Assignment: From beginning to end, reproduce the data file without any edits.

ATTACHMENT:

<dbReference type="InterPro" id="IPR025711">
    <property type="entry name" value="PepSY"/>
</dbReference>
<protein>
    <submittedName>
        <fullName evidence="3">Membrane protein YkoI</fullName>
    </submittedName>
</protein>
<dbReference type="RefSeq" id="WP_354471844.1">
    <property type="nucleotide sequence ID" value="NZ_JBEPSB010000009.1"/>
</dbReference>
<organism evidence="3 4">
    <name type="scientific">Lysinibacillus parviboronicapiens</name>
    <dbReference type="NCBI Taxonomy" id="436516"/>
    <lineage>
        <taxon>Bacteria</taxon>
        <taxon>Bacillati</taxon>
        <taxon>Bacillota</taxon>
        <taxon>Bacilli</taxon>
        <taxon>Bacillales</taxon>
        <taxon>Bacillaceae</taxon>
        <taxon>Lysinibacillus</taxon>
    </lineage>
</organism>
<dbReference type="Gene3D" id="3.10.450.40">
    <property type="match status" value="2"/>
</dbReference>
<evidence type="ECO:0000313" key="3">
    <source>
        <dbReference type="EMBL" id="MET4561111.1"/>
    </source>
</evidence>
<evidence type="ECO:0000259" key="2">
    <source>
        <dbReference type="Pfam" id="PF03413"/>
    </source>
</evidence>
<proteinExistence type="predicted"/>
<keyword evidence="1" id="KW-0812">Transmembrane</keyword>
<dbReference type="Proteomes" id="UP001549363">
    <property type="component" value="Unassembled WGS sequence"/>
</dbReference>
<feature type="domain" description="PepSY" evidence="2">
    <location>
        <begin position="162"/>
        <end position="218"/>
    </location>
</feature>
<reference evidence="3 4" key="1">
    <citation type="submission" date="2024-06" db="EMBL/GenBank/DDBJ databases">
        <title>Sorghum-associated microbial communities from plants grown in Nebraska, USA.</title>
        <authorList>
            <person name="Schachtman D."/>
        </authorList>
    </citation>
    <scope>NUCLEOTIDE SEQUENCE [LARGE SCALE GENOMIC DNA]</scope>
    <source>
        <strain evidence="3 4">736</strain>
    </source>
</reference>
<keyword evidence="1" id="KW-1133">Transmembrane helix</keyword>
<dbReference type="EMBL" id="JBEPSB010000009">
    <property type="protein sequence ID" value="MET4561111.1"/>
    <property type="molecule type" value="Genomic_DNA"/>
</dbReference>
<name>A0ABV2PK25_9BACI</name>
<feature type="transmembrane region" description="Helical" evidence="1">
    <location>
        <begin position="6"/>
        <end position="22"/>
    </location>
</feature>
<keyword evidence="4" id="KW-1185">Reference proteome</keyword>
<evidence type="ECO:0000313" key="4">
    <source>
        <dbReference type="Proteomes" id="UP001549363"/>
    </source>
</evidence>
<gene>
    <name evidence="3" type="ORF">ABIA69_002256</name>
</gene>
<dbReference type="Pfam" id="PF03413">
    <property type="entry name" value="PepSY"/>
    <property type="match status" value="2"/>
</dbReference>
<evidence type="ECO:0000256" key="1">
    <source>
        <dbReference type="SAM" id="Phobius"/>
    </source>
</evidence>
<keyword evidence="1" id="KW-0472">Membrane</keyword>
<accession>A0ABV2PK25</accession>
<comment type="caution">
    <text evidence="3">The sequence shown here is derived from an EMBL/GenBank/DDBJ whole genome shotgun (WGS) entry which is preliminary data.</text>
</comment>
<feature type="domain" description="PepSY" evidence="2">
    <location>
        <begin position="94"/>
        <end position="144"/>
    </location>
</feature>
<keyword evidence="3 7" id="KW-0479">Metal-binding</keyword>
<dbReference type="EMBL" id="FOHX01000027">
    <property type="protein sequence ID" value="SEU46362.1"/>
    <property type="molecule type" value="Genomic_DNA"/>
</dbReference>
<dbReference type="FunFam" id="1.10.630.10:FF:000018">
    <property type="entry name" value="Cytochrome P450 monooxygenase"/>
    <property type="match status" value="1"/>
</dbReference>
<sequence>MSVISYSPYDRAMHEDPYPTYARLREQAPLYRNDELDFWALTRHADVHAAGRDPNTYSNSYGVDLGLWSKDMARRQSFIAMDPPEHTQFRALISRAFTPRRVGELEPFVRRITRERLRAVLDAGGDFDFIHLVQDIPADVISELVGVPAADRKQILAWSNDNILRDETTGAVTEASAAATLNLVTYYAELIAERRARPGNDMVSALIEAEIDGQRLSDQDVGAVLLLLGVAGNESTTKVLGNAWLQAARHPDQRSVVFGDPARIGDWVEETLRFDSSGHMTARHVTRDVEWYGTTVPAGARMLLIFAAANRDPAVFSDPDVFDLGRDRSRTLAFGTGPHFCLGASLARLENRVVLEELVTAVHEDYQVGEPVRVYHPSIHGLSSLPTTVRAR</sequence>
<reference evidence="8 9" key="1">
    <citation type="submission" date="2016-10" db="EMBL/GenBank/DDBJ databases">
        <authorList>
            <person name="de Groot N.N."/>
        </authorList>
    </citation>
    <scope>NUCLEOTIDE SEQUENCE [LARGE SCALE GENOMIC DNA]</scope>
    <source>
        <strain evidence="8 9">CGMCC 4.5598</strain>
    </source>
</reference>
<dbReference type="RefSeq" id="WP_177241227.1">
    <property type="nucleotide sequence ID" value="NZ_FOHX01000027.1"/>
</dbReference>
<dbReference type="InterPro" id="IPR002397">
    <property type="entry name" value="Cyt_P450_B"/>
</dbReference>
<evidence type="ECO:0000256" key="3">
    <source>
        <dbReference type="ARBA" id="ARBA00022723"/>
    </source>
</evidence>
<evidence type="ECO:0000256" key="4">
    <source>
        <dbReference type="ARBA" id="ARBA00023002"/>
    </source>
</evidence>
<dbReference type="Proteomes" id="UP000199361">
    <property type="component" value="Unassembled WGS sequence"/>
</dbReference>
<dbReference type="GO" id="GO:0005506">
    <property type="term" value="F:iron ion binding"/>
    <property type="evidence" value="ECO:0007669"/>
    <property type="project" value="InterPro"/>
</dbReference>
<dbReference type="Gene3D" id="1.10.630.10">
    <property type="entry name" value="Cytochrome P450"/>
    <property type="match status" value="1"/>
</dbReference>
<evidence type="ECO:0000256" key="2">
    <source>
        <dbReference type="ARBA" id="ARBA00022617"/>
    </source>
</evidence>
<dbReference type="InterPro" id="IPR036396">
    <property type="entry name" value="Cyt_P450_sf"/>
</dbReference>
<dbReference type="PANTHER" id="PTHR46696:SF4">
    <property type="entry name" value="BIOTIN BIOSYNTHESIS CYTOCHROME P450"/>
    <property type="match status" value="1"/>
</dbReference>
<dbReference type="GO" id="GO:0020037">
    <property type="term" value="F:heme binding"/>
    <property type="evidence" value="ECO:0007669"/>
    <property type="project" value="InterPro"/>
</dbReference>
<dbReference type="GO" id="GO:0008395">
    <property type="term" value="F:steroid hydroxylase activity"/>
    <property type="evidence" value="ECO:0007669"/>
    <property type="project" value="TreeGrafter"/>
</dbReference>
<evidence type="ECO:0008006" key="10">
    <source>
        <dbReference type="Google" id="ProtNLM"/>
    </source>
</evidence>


<dbReference type="InterPro" id="IPR025711">
    <property type="entry name" value="PepSY"/>
</dbReference>
<protein>
    <submittedName>
        <fullName evidence="3">Membrane protein YkoI</fullName>
    </submittedName>
</protein>
<dbReference type="RefSeq" id="WP_354471844.1">
    <property type="nucleotide sequence ID" value="NZ_JBEPSB010000009.1"/>
</dbReference>
<organism evidence="3 4">
    <name type="scientific">Lysinibacillus parviboronicapiens</name>
    <dbReference type="NCBI Taxonomy" id="436516"/>
    <lineage>
        <taxon>Bacteria</taxon>
        <taxon>Bacillati</taxon>
        <taxon>Bacillota</taxon>
        <taxon>Bacilli</taxon>
        <taxon>Bacillales</taxon>
        <taxon>Bacillaceae</taxon>
        <taxon>Lysinibacillus</taxon>
    </lineage>
</organism>
<dbReference type="Gene3D" id="3.10.450.40">
    <property type="match status" value="2"/>
</dbReference>
<evidence type="ECO:0000313" key="3">
    <source>
        <dbReference type="EMBL" id="MET4561111.1"/>
    </source>
</evidence>
<evidence type="ECO:0000259" key="2">
    <source>
        <dbReference type="Pfam" id="PF03413"/>
    </source>
</evidence>
<proteinExistence type="predicted"/>
<keyword evidence="1" id="KW-0812">Transmembrane</keyword>
<dbReference type="Proteomes" id="UP001549363">
    <property type="component" value="Unassembled WGS sequence"/>
</dbReference>
<feature type="domain" description="PepSY" evidence="2">
    <location>
        <begin position="162"/>
        <end position="218"/>
    </location>
</feature>
<reference evidence="3 4" key="1">
    <citation type="submission" date="2024-06" db="EMBL/GenBank/DDBJ databases">
        <title>Sorghum-associated microbial communities from plants grown in Nebraska, USA.</title>
        <authorList>
            <person name="Schachtman D."/>
        </authorList>
    </citation>
    <scope>NUCLEOTIDE SEQUENCE [LARGE SCALE GENOMIC DNA]</scope>
    <source>
        <strain evidence="3 4">736</strain>
    </source>
</reference>
<keyword evidence="1" id="KW-1133">Transmembrane helix</keyword>
<dbReference type="EMBL" id="JBEPSB010000009">
    <property type="protein sequence ID" value="MET4561111.1"/>
    <property type="molecule type" value="Genomic_DNA"/>
</dbReference>
<name>A0ABV2PK25_9BACI</name>
<feature type="transmembrane region" description="Helical" evidence="1">
    <location>
        <begin position="6"/>
        <end position="22"/>
    </location>
</feature>
<keyword evidence="4" id="KW-1185">Reference proteome</keyword>
<evidence type="ECO:0000313" key="4">
    <source>
        <dbReference type="Proteomes" id="UP001549363"/>
    </source>
</evidence>
<gene>
    <name evidence="3" type="ORF">ABIA69_002256</name>
</gene>
<dbReference type="Pfam" id="PF03413">
    <property type="entry name" value="PepSY"/>
    <property type="match status" value="2"/>
</dbReference>
<evidence type="ECO:0000256" key="1">
    <source>
        <dbReference type="SAM" id="Phobius"/>
    </source>
</evidence>
<keyword evidence="1" id="KW-0472">Membrane</keyword>
<accession>A0ABV2PK25</accession>
<comment type="caution">
    <text evidence="3">The sequence shown here is derived from an EMBL/GenBank/DDBJ whole genome shotgun (WGS) entry which is preliminary data.</text>
</comment>
<feature type="domain" description="PepSY" evidence="2">
    <location>
        <begin position="94"/>
        <end position="144"/>
    </location>
</feature>
<keyword evidence="3 7" id="KW-0479">Metal-binding</keyword>
<dbReference type="EMBL" id="FOHX01000027">
    <property type="protein sequence ID" value="SEU46362.1"/>
    <property type="molecule type" value="Genomic_DNA"/>
</dbReference>
<dbReference type="FunFam" id="1.10.630.10:FF:000018">
    <property type="entry name" value="Cytochrome P450 monooxygenase"/>
    <property type="match status" value="1"/>
</dbReference>
<sequence>MSVISYSPYDRAMHEDPYPTYARLREQAPLYRNDELDFWALTRHADVHAAGRDPNTYSNSYGVDLGLWSKDMARRQSFIAMDPPEHTQFRALISRAFTPRRVGELEPFVRRITRERLRAVLDAGGDFDFIHLVQDIPADVISELVGVPAADRKQILAWSNDNILRDETTGAVTEASAAATLNLVTYYAELIAERRARPGNDMVSALIEAEIDGQRLSDQDVGAVLLLLGVAGNESTTKVLGNAWLQAARHPDQRSVVFGDPARIGDWVEETLRFDSSGHMTARHVTRDVEWYGTTVPAGARMLLIFAAANRDPAVFSDPDVFDLGRDRSRTLAFGTGPHFCLGASLARLENRVVLEELVTAVHEDYQVGEPVRVYHPSIHGLSSLPTTVRAR</sequence>
<reference evidence="8 9" key="1">
    <citation type="submission" date="2016-10" db="EMBL/GenBank/DDBJ databases">
        <authorList>
            <person name="de Groot N.N."/>
        </authorList>
    </citation>
    <scope>NUCLEOTIDE SEQUENCE [LARGE SCALE GENOMIC DNA]</scope>
    <source>
        <strain evidence="8 9">CGMCC 4.5598</strain>
    </source>
</reference>
<dbReference type="RefSeq" id="WP_177241227.1">
    <property type="nucleotide sequence ID" value="NZ_FOHX01000027.1"/>
</dbReference>
<dbReference type="InterPro" id="IPR002397">
    <property type="entry name" value="Cyt_P450_B"/>
</dbReference>
<evidence type="ECO:0000256" key="3">
    <source>
        <dbReference type="ARBA" id="ARBA00022723"/>
    </source>
</evidence>
<evidence type="ECO:0000256" key="4">
    <source>
        <dbReference type="ARBA" id="ARBA00023002"/>
    </source>
</evidence>
<dbReference type="Proteomes" id="UP000199361">
    <property type="component" value="Unassembled WGS sequence"/>
</dbReference>
<dbReference type="GO" id="GO:0005506">
    <property type="term" value="F:iron ion binding"/>
    <property type="evidence" value="ECO:0007669"/>
    <property type="project" value="InterPro"/>
</dbReference>
<dbReference type="Gene3D" id="1.10.630.10">
    <property type="entry name" value="Cytochrome P450"/>
    <property type="match status" value="1"/>
</dbReference>
<evidence type="ECO:0000256" key="2">
    <source>
        <dbReference type="ARBA" id="ARBA00022617"/>
    </source>
</evidence>
<dbReference type="InterPro" id="IPR036396">
    <property type="entry name" value="Cyt_P450_sf"/>
</dbReference>
<dbReference type="PANTHER" id="PTHR46696:SF4">
    <property type="entry name" value="BIOTIN BIOSYNTHESIS CYTOCHROME P450"/>
    <property type="match status" value="1"/>
</dbReference>
<dbReference type="GO" id="GO:0020037">
    <property type="term" value="F:heme binding"/>
    <property type="evidence" value="ECO:0007669"/>
    <property type="project" value="InterPro"/>
</dbReference>
<dbReference type="GO" id="GO:0008395">
    <property type="term" value="F:steroid hydroxylase activity"/>
    <property type="evidence" value="ECO:0007669"/>
    <property type="project" value="TreeGrafter"/>
</dbReference>
<evidence type="ECO:0008006" key="10">
    <source>
        <dbReference type="Google" id="ProtNLM"/>
    </source>
</evidence>